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May 30, 2023
A 2022 report by Chef's Pencil analyzing Google Trends data shows interest in veganism may be dwindling. A market expert, however, contends the category surges ahead with steady growth.
The study used Google Trends data to analyze the global popularity of vegan-related search terms from April 2021 to April 2022. The data measured search popularity terms such as “veganism,” “vegan restaurants near me,” “vegan recipes,” “vegane rezepte” and “vegan essen.”
Google Trends determines the relative popularity of search terms based on a score of 0 to 100, with 100 indicating a high level of search interest. Google Trends data can be segmented by time and location.
To determine relative popularity, the search term is compared against all searches that were conducted within the designated time range and location. Importantly, regions that show the same search interest for a term don’t necessarily have the same search volume. Chef’s Pencil also released veganism popularity reports in 2020 and 2021.
Compared to its previous studies, Chef’s Pencil’s analysis of the data showed a marked decline for vegan-related search terms in Q1 of 2022 compared to Q1 of 2021 and Q1 of 2020. The decline, the report indicated, started in 2021.
Per Google Trends data spanning 2017 to 2022, global veganism search popularity peaked in Q3 and Q4 of 2019 with a score of just over 80. In Q1 of 2022, the global score for veganism popularity dipped below 60.
The trend was similar in the United States, with a peak score of more than 80 in 2019 and a gradual decline to about 60 in Q1 of 2022. Some countries, such as Australia, saw more extreme declines in popularity—from a score of more than 80 in 2019 to slightly above 40 in Q1 of 2022.
According to Lynn Dornblaser, director of innovation and insight at Mintel, new vegan product launches indicate demand for vegan foods and beverages remains steady, and even growing.
Vegan claims, in fact, are most popular among products with vegan- or vegetarian-related product claims, appearing on about 10% of all product introductions, per Mintel data. Vegetarian claims only appear on about 2% of all product introductions.
Similarly, plant-based claims have increased every year since 2018, Dornblaser said, appearing on 4.75% of product introductions in 2022, compared to 1.6% in 2018.
“It also should be noted that vegan claims were much lower in 2018 and earlier; similar with plant-based,” Dornblaser explained. “Vegetarian, however, has been relatively steady over a longer period of time. That indicates that vegan and plant-based are the popular claims that seem to convey values that consumers are looking for.”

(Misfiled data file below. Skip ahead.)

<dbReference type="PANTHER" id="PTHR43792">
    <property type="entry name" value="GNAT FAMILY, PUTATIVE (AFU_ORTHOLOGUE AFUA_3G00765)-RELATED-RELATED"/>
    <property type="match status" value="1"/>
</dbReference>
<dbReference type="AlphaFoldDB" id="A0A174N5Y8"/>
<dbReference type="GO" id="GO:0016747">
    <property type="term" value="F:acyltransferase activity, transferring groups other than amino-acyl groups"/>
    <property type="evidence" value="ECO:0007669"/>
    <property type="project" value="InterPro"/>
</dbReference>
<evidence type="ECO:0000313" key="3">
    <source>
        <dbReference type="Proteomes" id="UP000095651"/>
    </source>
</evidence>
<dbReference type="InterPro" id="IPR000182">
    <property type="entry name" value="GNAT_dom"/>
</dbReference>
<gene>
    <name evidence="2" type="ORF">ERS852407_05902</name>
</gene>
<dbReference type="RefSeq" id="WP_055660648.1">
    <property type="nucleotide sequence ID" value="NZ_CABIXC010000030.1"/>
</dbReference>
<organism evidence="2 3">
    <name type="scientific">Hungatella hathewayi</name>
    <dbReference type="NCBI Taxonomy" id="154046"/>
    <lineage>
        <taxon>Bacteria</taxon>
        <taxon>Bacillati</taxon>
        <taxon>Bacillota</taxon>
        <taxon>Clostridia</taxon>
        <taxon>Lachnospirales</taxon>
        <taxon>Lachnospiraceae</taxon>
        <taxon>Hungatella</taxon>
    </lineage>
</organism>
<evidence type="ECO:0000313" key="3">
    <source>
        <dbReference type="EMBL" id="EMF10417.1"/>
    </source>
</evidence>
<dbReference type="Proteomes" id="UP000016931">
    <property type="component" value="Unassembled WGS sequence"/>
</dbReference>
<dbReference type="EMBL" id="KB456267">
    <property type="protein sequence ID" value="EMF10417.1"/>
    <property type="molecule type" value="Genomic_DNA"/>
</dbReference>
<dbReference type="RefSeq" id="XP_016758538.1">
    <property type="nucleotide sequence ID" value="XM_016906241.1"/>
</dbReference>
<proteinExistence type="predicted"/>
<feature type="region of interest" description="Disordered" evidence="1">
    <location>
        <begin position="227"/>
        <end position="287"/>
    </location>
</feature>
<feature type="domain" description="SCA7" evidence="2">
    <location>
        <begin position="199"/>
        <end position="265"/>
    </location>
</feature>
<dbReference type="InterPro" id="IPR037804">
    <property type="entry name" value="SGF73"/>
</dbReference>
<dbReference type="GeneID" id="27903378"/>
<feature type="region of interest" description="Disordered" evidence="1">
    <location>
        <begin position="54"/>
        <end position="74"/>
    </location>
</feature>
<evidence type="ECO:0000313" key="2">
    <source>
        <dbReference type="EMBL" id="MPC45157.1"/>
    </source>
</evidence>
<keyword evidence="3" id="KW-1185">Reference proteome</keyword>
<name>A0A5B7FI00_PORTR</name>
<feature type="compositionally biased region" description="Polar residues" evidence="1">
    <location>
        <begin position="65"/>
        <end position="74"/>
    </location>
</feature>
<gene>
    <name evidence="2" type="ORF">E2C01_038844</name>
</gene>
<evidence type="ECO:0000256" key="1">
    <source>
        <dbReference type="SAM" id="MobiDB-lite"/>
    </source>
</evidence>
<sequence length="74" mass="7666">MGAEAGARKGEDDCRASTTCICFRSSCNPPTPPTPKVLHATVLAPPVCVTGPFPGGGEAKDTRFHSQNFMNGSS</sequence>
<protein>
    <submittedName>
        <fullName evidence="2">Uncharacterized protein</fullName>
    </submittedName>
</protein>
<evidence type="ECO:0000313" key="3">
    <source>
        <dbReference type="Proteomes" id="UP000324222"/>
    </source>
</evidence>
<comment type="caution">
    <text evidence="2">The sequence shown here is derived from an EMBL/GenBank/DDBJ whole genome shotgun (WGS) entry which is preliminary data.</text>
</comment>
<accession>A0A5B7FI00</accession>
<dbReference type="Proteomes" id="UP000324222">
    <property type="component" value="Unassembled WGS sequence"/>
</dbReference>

Meat and meat substitutes categories have seen increases in vegan offerings, Mintel data show, as well as sauces and seasonings, dairy and ice cream, and bakery. Vegan bakery offerings, Dornblaser noted, are “almost without exception … products that make other statements regarding healthy formulations. And many of those bakery products are cookies and crackers.”
The meals, side dishes and snacks categories have seen declines in vegan claims, according to Mintel data.
Dornblaser said the vast majority of consumers (85%) eat animal-based foods at least sometimes. These consumers, she added, self-identify as omnivores, carnivores or flexitarians.
“The total percent of those consumers has stayed relatively the same over the last few years,” Dornblaser said, “but we have seen shifts within those three designations, with fewer consumers in 2022 saying they are carnivores, and more saying they are omnivores or flexitarians. This indicates to me that more consumers are experimenting with foods that are meat- or dairy-free.”
Younger consumers like Gen Z and Millennials are more likely to claim a noncarnivore eating style, she added, “indicating that it is these generational groups that are driving vegan product introductions and ‘buzz.’”
Dornblaser expects interest in alt-animal products will continue to increase as more younger consumers enter the market “and as companies find ways to make alternatives that are ‘cleaner’ (in terms of simple formulation), and have increasingly good taste, texture and performance.”
Rachel Adams joined Informa’s Health & Nutrition Network in 2013. Her career in the natural products industry started with a food and beverage focus before transitioning into her role as managing editor of Natural Products INSIDER, where she covered the dietary supplement industry. Adams left Informa Markets in 2019.
Rachel French joined Informa’s Health & Nutrition Network in 2013. Her career in the natural products industry started with a food and beverage focus before transitioning into her role as managing editor of Natural Products Insider, where she covered the dietary supplement industry. French left Informa Markets in 2019, but continues to freelance for both FBI and NPI.
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